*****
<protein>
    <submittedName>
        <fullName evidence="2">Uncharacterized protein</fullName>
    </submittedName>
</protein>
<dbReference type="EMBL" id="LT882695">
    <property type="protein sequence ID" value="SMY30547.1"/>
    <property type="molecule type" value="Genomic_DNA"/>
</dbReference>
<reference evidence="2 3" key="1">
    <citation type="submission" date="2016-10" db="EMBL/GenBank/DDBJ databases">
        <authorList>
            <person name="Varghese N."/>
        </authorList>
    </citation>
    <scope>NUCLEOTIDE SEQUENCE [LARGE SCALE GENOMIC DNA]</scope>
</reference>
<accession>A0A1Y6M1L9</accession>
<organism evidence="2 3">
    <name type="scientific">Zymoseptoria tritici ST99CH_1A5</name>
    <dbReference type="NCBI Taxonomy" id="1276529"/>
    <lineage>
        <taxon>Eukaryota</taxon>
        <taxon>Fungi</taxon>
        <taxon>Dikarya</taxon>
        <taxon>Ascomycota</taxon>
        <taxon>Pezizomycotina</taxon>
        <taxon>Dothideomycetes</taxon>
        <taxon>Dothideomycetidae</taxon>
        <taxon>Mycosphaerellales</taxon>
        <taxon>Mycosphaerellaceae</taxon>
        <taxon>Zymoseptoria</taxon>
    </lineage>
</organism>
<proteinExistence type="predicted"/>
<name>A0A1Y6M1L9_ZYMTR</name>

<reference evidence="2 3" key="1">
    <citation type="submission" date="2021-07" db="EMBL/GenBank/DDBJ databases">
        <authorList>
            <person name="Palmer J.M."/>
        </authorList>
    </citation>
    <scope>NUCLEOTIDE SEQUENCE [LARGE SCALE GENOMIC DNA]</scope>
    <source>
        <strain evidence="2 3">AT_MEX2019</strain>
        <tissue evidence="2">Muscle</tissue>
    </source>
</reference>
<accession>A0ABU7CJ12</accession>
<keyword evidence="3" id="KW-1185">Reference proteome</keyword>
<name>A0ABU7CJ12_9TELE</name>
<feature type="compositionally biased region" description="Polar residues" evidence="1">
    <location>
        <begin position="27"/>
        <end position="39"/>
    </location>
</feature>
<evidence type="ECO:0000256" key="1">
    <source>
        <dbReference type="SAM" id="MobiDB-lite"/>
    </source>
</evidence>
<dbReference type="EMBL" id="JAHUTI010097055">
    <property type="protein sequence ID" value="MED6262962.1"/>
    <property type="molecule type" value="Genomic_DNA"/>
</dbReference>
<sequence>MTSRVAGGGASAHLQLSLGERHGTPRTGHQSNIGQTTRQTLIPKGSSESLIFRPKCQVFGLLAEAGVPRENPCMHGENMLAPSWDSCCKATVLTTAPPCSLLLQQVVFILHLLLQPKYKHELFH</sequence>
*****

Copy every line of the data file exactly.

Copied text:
<protein>
    <submittedName>
        <fullName evidence="2">Uncharacterized protein</fullName>
    </submittedName>
</protein>
<dbReference type="EMBL" id="LT882695">
    <property type="protein sequence ID" value="SMY30547.1"/>
    <property type="molecule type" value="Genomic_DNA"/>
</dbReference>
<reference evidence="2 3" key="1">
    <citation type="submission" date="2016-10" db="EMBL/GenBank/DDBJ databases">
        <authorList>
            <person name="Varghese N."/>
        </authorList>
    </citation>
    <scope>NUCLEOTIDE SEQUENCE [LARGE SCALE GENOMIC DNA]</scope>
</reference>
<accession>A0A1Y6M1L9</accession>
<organism evidence="2 3">
    <name type="scientific">Zymoseptoria tritici ST99CH_1A5</name>
    <dbReference type="NCBI Taxonomy" id="1276529"/>
    <lineage>
        <taxon>Eukaryota</taxon>
        <taxon>Fungi</taxon>
        <taxon>Dikarya</taxon>
        <taxon>Ascomycota</taxon>
        <taxon>Pezizomycotina</taxon>
        <taxon>Dothideomycetes</taxon>
        <taxon>Dothideomycetidae</taxon>
        <taxon>Mycosphaerellales</taxon>
        <taxon>Mycosphaerellaceae</taxon>
        <taxon>Zymoseptoria</taxon>
    </lineage>
</organism>
<proteinExistence type="predicted"/>
<name>A0A1Y6M1L9_ZYMTR</name>

<reference evidence="2 3" key="1">
    <citation type="submission" date="2021-07" db="EMBL/GenBank/DDBJ databases">
        <authorList>
            <person name="Palmer J.M."/>
        </authorList>
    </citation>
    <scope>NUCLEOTIDE SEQUENCE [LARGE SCALE GENOMIC DNA]</scope>
    <source>
        <strain evidence="2 3">AT_MEX2019</strain>
        <tissue evidence="2">Muscle</tissue>
    </source>
</reference>
<accession>A0ABU7CJ12</accession>
<keyword evidence="3" id="KW-1185">Reference proteome</keyword>
<name>A0ABU7CJ12_9TELE</name>
<feature type="compositionally biased region" description="Polar residues" evidence="1">
    <location>
        <begin position="27"/>
        <end position="39"/>
    </location>
</feature>
<evidence type="ECO:0000256" key="1">
    <source>
        <dbReference type="SAM" id="MobiDB-lite"/>
    </source>
</evidence>
<dbReference type="EMBL" id="JAHUTI010097055">
    <property type="protein sequence ID" value="MED6262962.1"/>
    <property type="molecule type" value="Genomic_DNA"/>
</dbReference>
<sequence>MTSRVAGGGASAHLQLSLGERHGTPRTGHQSNIGQTTRQTLIPKGSSESLIFRPKCQVFGLLAEAGVPRENPCMHGENMLAPSWDSCCKATVLTTAPPCSLLLQQVVFILHLLLQPKYKHELFH</sequence>